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  1. Robert Boyd, Samuel Bowles & Herbert Gintis, Cooperation, Reciprocity and Punishment in Fifteen Small- Scale Societies.
    Recent investigations have uncovered large, consistent deviations from the predictions of the textbook representation of Homo economicus (Roth et al, 1992, Fehr and Gächter, 2000, Camerer 2001). One problem appears to lie in economists’ canonical assumption that individuals are entirely self-interested: in addition to their own material payoffs, many experimental subjects appear to care about fairness and reciprocity, are willing to change the distribution of material outcomes at personal cost, and reward those who act in a cooperative manner while punishing (...)
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  2. Samuel Bowles, Robert Boyd, Sarah Mathew & Peter J. Richerson (2012). The Punishment That Sustains Cooperation is Often Coordinated and Costly. Behavioral and Brain Sciences 35 (1):20 - 21.
    Experiments are not models of cooperation; instead, they demonstrate the presence of the ethical and other-regarding predispositions that often motivate cooperation and the punishment of free-riders. Experimental behavior predicts subjects' cooperation in the field. Ethnographic studies in small-scale societies without formal coercive institutions demonstrate that disciplining defectors is both essential to cooperation and often costly to the punisher.
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  3. Samuel Bowles (2011). Is Liberal Society a Parasite on Tradition? Philosophy and Public Affairs 39 (1):46-81.
  4. Herb Gintis, Samuel Bowles, Robert Boyd & Fehr & Ernst (2009). Explaining Altruistic Behaviour in Humans. In Robin Dunbar & Louise Barrett (eds.), Oxford Handbook of Evolutionary Psychology. Oup Oxford.
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  5. Samuel Bowles, Herbert Gintis & Melissa Osborne Groves (eds.) (2008). Unequal Chances: Family Background and Economic Success. Princeton University Press.
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  6. Samuel Bowles & Herbert Gintis (2006). Social Preferences, Homo Economicus, and Zoon Politikon. In Robert E. Goodin & Charles Tilly (eds.), The Oxford Handbook of Contextual Political Analysis. Oxford University Press. 172--86.
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  7. Joseph Henrich, Robert Boyd, Samuel Bowles, Colin Camerer, Ernst Fehr, Herbert Gintis, Richard McElreath, Michael Alvard, Abigail Barr, Jean Ensminger, Natalie Smith Henrich, Kim Hill, Francisco Gil-White, Michael Gurven, Frank W. Marlowe & John Q. Patton (2005). “Economic Man” in Cross-Cultural Perspective: Behavioral Experiments in 15 Small-Scale Societies. Behavioral and Brain Sciences 28 (6):795-815.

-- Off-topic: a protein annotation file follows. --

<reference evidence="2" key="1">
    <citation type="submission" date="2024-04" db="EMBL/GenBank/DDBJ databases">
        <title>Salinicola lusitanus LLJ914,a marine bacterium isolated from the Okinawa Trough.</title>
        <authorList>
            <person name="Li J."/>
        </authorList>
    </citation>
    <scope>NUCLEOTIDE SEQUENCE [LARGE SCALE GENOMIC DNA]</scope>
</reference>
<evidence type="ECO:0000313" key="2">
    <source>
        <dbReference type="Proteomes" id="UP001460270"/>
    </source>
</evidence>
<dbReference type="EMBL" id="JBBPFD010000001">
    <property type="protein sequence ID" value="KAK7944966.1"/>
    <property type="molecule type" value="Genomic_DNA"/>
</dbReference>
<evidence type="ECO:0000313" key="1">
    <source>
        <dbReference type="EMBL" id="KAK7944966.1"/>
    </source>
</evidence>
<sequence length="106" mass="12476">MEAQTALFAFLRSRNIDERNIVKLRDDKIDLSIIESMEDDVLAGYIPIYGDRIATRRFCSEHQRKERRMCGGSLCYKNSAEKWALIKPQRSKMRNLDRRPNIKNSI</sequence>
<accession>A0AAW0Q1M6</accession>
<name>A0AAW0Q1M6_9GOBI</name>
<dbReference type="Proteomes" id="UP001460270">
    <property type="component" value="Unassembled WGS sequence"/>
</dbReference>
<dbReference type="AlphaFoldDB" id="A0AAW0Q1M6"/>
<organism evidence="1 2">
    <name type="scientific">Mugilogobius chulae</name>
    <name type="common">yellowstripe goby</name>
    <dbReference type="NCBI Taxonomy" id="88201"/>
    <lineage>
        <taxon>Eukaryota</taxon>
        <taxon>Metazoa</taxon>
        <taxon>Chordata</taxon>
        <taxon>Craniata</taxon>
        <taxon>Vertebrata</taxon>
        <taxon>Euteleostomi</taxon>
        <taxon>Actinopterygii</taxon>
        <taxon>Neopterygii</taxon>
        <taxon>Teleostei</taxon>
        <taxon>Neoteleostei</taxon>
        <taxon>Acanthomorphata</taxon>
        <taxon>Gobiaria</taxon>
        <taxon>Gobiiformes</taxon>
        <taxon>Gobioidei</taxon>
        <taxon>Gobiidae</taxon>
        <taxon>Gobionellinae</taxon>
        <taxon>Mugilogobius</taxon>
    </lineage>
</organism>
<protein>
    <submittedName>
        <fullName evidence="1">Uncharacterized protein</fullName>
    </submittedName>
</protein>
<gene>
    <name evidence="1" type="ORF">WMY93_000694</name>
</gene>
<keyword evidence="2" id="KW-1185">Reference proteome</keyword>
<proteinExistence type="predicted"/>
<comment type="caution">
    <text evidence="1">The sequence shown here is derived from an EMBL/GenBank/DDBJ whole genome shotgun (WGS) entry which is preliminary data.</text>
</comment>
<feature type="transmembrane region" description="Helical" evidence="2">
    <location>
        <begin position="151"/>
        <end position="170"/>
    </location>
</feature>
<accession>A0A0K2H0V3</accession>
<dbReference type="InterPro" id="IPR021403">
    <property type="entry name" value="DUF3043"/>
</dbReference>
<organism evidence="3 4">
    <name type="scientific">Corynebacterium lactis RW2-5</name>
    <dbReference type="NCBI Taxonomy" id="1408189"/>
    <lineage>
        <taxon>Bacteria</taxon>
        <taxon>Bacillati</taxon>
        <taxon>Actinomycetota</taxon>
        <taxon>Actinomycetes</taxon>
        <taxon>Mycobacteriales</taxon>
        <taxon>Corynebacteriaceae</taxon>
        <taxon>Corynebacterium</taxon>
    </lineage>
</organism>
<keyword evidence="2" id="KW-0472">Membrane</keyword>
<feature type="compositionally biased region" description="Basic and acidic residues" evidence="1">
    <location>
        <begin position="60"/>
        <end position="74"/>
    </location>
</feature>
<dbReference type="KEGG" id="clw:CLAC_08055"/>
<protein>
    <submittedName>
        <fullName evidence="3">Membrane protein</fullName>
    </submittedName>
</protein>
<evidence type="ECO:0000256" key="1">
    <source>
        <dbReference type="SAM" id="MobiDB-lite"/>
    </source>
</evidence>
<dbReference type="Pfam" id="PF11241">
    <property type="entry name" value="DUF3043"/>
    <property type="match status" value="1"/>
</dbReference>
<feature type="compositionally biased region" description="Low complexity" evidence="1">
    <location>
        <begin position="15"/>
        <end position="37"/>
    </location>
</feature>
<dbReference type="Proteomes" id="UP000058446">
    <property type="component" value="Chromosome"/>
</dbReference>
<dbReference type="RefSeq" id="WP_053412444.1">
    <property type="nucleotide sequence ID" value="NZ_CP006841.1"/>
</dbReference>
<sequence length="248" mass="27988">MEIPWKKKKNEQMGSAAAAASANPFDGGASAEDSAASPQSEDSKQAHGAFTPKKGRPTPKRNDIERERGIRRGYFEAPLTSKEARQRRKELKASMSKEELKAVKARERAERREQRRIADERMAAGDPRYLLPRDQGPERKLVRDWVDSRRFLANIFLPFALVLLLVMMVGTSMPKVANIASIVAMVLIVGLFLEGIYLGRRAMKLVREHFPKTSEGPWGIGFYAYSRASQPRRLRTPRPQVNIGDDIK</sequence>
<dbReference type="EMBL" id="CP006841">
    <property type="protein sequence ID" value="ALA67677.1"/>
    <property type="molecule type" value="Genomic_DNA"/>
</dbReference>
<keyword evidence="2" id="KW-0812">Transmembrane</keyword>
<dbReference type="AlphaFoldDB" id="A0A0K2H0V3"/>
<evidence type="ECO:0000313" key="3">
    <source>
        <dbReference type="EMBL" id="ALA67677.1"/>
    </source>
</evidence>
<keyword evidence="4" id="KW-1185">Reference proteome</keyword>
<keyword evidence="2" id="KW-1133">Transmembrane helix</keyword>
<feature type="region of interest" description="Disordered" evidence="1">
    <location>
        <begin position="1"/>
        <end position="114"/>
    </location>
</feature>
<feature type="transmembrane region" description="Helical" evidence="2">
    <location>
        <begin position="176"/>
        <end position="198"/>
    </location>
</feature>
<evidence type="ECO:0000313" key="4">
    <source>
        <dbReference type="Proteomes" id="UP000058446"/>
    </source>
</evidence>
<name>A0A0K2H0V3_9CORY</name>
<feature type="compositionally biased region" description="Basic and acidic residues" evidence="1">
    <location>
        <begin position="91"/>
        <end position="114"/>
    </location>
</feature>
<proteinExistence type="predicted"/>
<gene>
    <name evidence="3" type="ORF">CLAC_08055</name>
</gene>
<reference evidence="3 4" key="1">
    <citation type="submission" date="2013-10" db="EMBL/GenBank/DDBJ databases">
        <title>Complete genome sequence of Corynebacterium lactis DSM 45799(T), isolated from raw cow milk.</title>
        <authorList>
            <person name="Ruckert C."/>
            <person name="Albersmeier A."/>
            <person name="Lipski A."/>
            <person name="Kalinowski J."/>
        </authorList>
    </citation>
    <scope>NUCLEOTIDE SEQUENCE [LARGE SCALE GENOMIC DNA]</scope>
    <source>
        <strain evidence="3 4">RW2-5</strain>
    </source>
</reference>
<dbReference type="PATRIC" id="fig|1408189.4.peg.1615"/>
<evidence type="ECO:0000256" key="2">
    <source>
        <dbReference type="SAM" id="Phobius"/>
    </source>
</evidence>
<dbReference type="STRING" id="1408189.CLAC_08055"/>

Researchers from across the social sciences have found consistent deviations from the predictions of the canonical model of self-interest in hundreds of experiments from around the world. This research, however, cannot determine whether the uniformity results from universal patterns of human behavior or from the limited cultural variation available among the university students used in virtually all prior experimental work. To address this, we undertook a cross-cultural study of behavior in ultimatum, public goods, and dictator games in a range of (...)
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  8. Joseph Henrich, Robert Boyd, Samuel Bowles, Colin Camerer, Ernst Fehr, Herbert Gintis, Richard McElreath, Michael Alvard, Abigail Barr, Jean Ensminger, Natalie Smith Henrich, Kim Hill, Francisco Gil-White, Michael Gurven, Frank W. Marlowe, John Q. Patton & David Tracer (2005). Models of Decision-Making and the Coevolution of Social Preferences. Behavioral and Brain Sciences 28 (6):838-855.
    We would like to thank the commentators for their generous comments, valuable insights and helpful suggestions. We begin this response by discussing the selfishness axiom and the importance of the preferences, beliefs, and constraints framework as a way of modeling some of the proximate influences on human behavior. Next, we broaden the discussion to ultimate-level (that is evolutionary) explanations, where we review and clarify gene-culture coevolutionary theory, and then tackle the possibility that evolutionary approaches that exclude culture might be sufficient (...)
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  9. Samuel Bowles (2000). Economic Institutions as Ecological Niches. Behavioral and Brain Sciences 23 (1):148-149.
    Economic institutions governing such activities as food sharing among non-kin, the accumulation and inheritance of wealth, and the division of labor and its rewards are human-constructed environments capable of imparting distinctive direction and pace to the process of biological evolution and cultural change. Where differing structures of these institutions take the form of distinct conventions sustained by (near) mutual adherence, small initial differences may support divergent evolutionary trajectories even in the absence of conformist behaviors.
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  10. Samuel Bowles & Thomas Weisskopf (1996). David M. Gordon (1944-1996)-Obituary. Social Research 63 (1):R3 - R5.
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  11. Samuel Bowles & Herbert Gintis (1993). A Political and Economic Case for the Democratic Enterprise. Economics and Philosophy 9 (01):75-.
  12. Samuel Bowles & Herbert Gintis (1992). Power and Wealth in a Competitive Capitalist Economy. Philosophy and Public Affairs 21 (4):324-353.
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  13. Thomas E. Weisskopf, Samuel Bowles & David M. Gordon (1985). Two Views of Capitalist Stagnation: Underconsumption and Challenges to Capitalist Control. Science and Society 49 (3):259 - 286.
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